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03 Mar 2006 00:00
He spoke to us; he joked; took his shirt off. He acknowledged problems.
He gave interview on interview.
President Thabo Mbeki hit the hustings over the past fortnight to boost the flagging fortunes of his party and to ward off a low turnout in the election.
Its victory never in any doubt, the real benchmark for the African National Congress is the percentage poll. At the time of going to press, it appeared the turnout was not substantially lower than that in the local poll of 2000—about 47%.
Next week, Mbeki will put his suit back on and return to his jet plane and his laptop. And, as we outline in this edition, the government is putting in place a battery of measures to fix local government, the ANC’s Achilles heel. The party has chucked out close to two-thirds of the councillors elected in 2000. Its newly elected representatives will work under a pledge to live in their communities and to keep their hands out of the till.
Municipal managers, responsible for some of the biggest graft and mismanagement scandals of the past five years, will now have to meet strict performance criteria to earn their salaries and bonuses. Many earn more than Mbeki for doing a lot less.
From Mangaung to Cape Town, the ANC’s local representatives have caused red faces: Mangaung mayor Papi Mokoena, for example, ran a Free State mafia that “won” juicy tenders. He was forced to quit.
In Cape Town, mayor NomaIndia Mfeketo managed to alienate the coloured community by hiring her alleged boyfriend, Blackman Ngoro, to assist with “communications”. Her shenanigans may have probably cost the ANC the city.
No wonder the Presidency is planning a huge monitoring and evaluation system, while the Treasury is going to insist on getting more bang for its bucks. Everywhere Mbeki has gone on the hustings, he has heard demands for the simplest quality of life enhancements: an end to the feudal bucket system; performance on promises of cheap electricity and water.
The changes are necessary and overdue.
But so is another. As the hustings revealed, people want to be in regular touch with their representatives. Ward committees must be made to work, and public representatives must be out there, regularly seeing to the needs of communities.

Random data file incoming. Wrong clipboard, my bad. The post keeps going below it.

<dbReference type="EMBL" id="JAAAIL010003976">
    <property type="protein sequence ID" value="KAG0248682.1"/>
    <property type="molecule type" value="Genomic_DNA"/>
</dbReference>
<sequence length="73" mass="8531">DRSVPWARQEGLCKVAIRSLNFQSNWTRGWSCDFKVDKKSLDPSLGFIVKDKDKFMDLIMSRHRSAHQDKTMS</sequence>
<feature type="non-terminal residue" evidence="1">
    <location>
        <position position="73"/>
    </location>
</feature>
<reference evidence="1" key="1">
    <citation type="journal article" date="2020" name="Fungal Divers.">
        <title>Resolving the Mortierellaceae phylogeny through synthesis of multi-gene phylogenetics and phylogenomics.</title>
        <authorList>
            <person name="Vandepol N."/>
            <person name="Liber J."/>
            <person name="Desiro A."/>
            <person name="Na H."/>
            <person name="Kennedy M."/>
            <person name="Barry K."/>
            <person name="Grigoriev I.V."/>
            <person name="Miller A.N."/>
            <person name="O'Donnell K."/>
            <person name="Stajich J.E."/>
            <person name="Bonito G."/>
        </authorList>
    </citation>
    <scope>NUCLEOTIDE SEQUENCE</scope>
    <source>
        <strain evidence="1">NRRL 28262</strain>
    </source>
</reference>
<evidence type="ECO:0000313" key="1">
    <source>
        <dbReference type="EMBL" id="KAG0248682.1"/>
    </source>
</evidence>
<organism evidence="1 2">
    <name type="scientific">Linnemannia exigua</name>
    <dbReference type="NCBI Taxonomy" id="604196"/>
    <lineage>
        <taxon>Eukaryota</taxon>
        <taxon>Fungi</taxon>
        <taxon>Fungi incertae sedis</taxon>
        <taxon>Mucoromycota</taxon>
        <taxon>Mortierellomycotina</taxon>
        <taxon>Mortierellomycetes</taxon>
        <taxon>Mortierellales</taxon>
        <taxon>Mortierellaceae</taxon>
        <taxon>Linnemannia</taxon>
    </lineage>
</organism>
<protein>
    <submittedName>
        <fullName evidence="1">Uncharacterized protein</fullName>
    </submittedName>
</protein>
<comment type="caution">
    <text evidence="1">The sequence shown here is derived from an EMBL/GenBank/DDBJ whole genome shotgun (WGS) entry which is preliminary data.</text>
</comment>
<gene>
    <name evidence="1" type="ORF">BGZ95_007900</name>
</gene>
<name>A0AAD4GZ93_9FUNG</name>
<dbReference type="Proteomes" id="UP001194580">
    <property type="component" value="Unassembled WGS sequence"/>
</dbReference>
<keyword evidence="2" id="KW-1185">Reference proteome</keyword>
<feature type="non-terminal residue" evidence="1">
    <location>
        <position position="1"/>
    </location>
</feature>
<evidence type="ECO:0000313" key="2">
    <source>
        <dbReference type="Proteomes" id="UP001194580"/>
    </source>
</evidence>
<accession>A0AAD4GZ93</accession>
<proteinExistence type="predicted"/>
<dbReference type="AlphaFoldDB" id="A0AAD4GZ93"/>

That is what we pay them for; not to sit in endless meetings, workshops and strategy sessions that go nowhere.
As government moves to fix local government, it should be careful of entangling the system in top-down bureaucracy, with all attention focused on fancy new government structures, meetings and form-filling and report writing, overseen by Big Brother in the Union Buildings.
There is nothing like a little touchy-feely to make democracy work.
Separate but equal
This week the Mail & Guardian publishes a 7 000-word article on the question of whether Israel can fairly be described as an apartheid state. In it, The Guardian‘s Jerusalem correspondent, Chris McGreal, finds differences, but also substantial parallels.
No doubt this decision will provoke the same flood of letters and debate as when it was first published in The Guardian; no doubt some readers will accuse us of anti-Semitism for this publishing decision, as they have done on other occasions. They are entirely off the mark. We believe that in the 21st century, the need for open debate and constructive criticism is more necessary than ever.
Our aim is, firstly, to open up debate on one of the world’s most intractable conflicts. In South Africa, there are efforts to shut down this debate. The Jewish Board of Deputies believes articles like these which criticise Israeli policies amount to anti-Semitism, because they create conditions in which Israel’s legitimacy is questioned.
The M&G follows the South African government in believing that the only realistic hope of peace lies in creating viable sovereign states for both Palestinians and Jews. But minimum conditions for this are Israel’s recognition of the Palestinians’ elected representatives, followed by complete withdrawal from the occupied West Bank and the acceptance of East Jerusalem as the Palestinian capital. Even Hamas has set this as a bottom line for a “truce”.
Yet Israel refuses to speak to Hamas — indeed, it is trying to isolate it internationally, while planning to starve Palestinians into switching their support to Fatah in a fresh election.
It continues to build houses in East Jerusalem and expand West Bank settlements. Israeli leader Ehud Olmert has announced that his government will unilaterally set borders that would annex more than half the West Bank.
Such measures are a guarantee of continued conflict with Palestinians and the Arab world.
McGreal’s special report will spark much discussion for the parallels, and differences, that it finds between Israel and South Africa.
But we believe the time is right for Israelis and Palestinians to emulate elements of South Africa’s political settlement: hard, honest talk and the ability to give up in order to gain.
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